Selim Saheb Ettaba
Agence France Presse
BAGHDAD: Jordanian Islamist Abu Musab Zarqawi has rallied the insurgency in Iraq thanks to his endorsement by Al-Qaeda and demonization by the U.S. For several months, most claims of attacks carried out by the insurgency, dominated by supporters of the former Baathist regime, have been issued by groups purportedly linked to Zarqawi's network, formerly known as Tawhid wal Jihad (Unity and Holy War), Iraqi and U.S. officials said.
Zarqawi's name is a convenient tag for ousted President Saddam Hussein's Baath party and security-service veterans who want to disguise their involvement and gain popular support for their violence, the officials said.
"Baathists are no longer supported by the people in Iraq," said the Interior Ministry's intelligence chief Major General Hussein Kamal.
He said: "The Baathists have chosen to hide behind the religious Jihadi front to regain the sympathy of the people and control the minds of the ignorant. This led Zarqawi to be the front."
Kamal added: "They (the Baathists) are working with the Islamists under joint leadership to gather intelligence and wage operations," he said. "By Islamists, I mean Al-Qaeda and others existing in Iraq."
He added that the partnership was also spurred by the crackdown on insurgents by the new Iraqi security forces.
Baathists saw the Al-Qaeda brand name as a useful calling card, Kamal said.
"They are hiding behind Al-Qaeda because Al-Qaeda is the biggest enemy to the United States and to the West."
A spokesman for the U.S. Army's 42nd Infantry Division, in charge of four provinces north of Baghdad, including three of the most restless in the country, confirmed the prominence of the Baathist trend within the insurgency.
"Here in our region the vast majority of the insurgents are former regime elements," said Major Richard Goldenberg.
Kamal said: "No operation carried out by the Baathists has been claimed in the name of the Baath party. They have been using other names like the Islamic Army, Tawhid wal Jihad or the Salahaddin Brigade ... all cells linked to the Zarqawi group." Statements are often an opportunity for groups to advertise themselves, even if they are not involved in the attack.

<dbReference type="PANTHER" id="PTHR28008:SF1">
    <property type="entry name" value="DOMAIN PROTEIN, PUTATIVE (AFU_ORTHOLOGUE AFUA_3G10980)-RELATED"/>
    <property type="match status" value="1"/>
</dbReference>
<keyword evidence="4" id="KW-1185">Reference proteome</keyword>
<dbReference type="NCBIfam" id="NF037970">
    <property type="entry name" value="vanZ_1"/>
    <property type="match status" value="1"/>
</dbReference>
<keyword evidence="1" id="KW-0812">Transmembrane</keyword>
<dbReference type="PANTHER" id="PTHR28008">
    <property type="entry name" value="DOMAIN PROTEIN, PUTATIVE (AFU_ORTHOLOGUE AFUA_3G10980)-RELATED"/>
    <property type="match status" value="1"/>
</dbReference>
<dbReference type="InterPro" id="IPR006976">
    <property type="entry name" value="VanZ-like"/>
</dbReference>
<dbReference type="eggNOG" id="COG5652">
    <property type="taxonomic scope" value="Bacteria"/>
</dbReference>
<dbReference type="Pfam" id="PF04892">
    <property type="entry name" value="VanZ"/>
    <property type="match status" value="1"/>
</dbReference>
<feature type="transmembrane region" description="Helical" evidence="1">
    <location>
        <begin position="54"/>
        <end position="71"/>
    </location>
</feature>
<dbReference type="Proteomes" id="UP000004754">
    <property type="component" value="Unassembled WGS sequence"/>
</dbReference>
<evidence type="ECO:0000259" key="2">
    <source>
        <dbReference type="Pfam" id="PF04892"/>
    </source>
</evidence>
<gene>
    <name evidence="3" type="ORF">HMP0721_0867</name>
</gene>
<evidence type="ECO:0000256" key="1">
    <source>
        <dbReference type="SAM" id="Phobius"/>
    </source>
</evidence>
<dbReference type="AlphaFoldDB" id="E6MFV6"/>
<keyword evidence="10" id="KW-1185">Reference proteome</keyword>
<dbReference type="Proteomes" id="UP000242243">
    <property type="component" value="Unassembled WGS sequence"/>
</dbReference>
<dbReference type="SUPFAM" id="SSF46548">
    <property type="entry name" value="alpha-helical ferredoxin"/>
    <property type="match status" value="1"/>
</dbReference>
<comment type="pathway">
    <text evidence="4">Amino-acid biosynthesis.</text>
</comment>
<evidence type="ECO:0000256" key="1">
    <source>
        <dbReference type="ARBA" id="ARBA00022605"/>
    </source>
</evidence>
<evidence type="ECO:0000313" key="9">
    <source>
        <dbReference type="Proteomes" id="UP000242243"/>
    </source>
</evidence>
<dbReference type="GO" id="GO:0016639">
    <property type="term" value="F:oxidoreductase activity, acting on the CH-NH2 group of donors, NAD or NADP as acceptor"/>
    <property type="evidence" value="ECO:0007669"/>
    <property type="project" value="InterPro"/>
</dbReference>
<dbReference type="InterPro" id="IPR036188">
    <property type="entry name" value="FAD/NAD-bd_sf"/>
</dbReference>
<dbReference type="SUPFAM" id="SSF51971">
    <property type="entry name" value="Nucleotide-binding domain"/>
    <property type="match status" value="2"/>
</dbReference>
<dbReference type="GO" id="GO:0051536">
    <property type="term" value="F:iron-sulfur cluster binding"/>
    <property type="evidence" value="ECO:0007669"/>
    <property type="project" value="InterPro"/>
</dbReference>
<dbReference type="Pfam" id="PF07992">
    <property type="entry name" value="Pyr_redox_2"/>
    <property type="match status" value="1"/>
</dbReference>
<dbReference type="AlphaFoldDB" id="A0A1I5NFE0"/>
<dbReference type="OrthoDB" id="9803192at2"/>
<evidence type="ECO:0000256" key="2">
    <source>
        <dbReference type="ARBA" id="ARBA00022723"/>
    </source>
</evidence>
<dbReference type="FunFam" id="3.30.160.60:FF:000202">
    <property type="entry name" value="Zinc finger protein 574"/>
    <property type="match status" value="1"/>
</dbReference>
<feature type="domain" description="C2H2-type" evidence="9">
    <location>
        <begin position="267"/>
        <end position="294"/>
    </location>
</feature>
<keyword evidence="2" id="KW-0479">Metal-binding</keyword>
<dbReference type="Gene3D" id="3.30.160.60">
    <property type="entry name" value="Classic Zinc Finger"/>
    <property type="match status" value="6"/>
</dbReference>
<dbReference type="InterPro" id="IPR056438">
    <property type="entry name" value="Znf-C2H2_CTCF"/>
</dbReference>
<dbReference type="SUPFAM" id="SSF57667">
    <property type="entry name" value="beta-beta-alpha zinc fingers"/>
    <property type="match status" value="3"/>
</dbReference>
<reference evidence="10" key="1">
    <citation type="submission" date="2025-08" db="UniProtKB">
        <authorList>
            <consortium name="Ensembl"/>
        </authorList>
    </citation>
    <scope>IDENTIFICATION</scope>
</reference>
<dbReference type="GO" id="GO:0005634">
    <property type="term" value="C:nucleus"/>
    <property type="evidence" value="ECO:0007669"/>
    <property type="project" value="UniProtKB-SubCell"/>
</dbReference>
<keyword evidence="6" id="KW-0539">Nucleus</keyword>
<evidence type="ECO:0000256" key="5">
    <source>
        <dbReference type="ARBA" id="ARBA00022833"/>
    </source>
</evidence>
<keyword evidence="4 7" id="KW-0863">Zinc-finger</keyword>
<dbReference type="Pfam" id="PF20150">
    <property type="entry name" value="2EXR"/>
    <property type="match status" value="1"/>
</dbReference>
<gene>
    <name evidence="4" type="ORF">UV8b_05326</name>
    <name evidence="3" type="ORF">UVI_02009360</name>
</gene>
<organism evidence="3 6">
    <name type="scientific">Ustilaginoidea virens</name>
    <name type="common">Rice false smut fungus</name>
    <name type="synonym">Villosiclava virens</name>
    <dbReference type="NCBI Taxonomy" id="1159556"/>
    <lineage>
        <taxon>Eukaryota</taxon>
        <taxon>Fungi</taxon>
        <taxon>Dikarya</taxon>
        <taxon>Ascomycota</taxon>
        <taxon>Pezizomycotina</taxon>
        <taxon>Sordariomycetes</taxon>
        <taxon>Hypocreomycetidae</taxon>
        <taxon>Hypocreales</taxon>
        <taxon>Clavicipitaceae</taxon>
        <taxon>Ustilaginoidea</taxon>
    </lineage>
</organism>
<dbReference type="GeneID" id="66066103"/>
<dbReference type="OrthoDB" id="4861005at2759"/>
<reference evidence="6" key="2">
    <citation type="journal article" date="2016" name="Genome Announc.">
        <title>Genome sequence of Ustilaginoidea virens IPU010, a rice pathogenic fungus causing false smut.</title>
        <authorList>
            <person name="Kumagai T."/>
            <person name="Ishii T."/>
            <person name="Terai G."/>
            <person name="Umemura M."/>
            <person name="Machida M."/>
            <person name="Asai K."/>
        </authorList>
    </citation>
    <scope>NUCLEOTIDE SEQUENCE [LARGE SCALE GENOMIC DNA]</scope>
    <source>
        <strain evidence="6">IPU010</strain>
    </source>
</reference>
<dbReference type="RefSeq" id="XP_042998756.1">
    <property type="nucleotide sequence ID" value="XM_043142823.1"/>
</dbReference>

"It is one of two things: either the insurgents are claiming to be part of Zarqawi's vast network or they will make an attack and Zarqawi will take credit for it," the U.S. military spokesman said.
A sound criterion to determine the actual involvement of foreign fighters is suicide attacks.
"The majority of suicide bombers are (non-Iraqi) Arabs," concurred General Kamal, citing specifically Saudis and Yemenis.
"I don't have an exact number of how many of Zarqawi affiliates there are (in Iraq) but I would say those who have entered the country illegally are in the hundreds. That is according to information given by Arab terrorists detained in Iraq," he said.
In a message attributed to Zarqawi and found in January 2004 in the possession of an alleged high-ranking Pakistani Al-Qaeda operative, the author lamented the lack of eagerness for martyrdom in Iraqi insurgents.
"The Iraqi brothers still favor their own security and prefer to go back to the arms of their wives, away from all fears. The members of these groups sometimes boast that none of them has been killed or been taken prisoner," the document reads.
Goldenberg acknowledged the responsibility of the U.S. in the rise of Zarqawi, for whose capture Washington is offering the same bounty as for Osama bin Laden: $25 million.
"It is a two-edged sword since you create someone who is popular. For this maybe we gave him much momentum for his publicity, but at the same time the Iraqis see him as an outsider."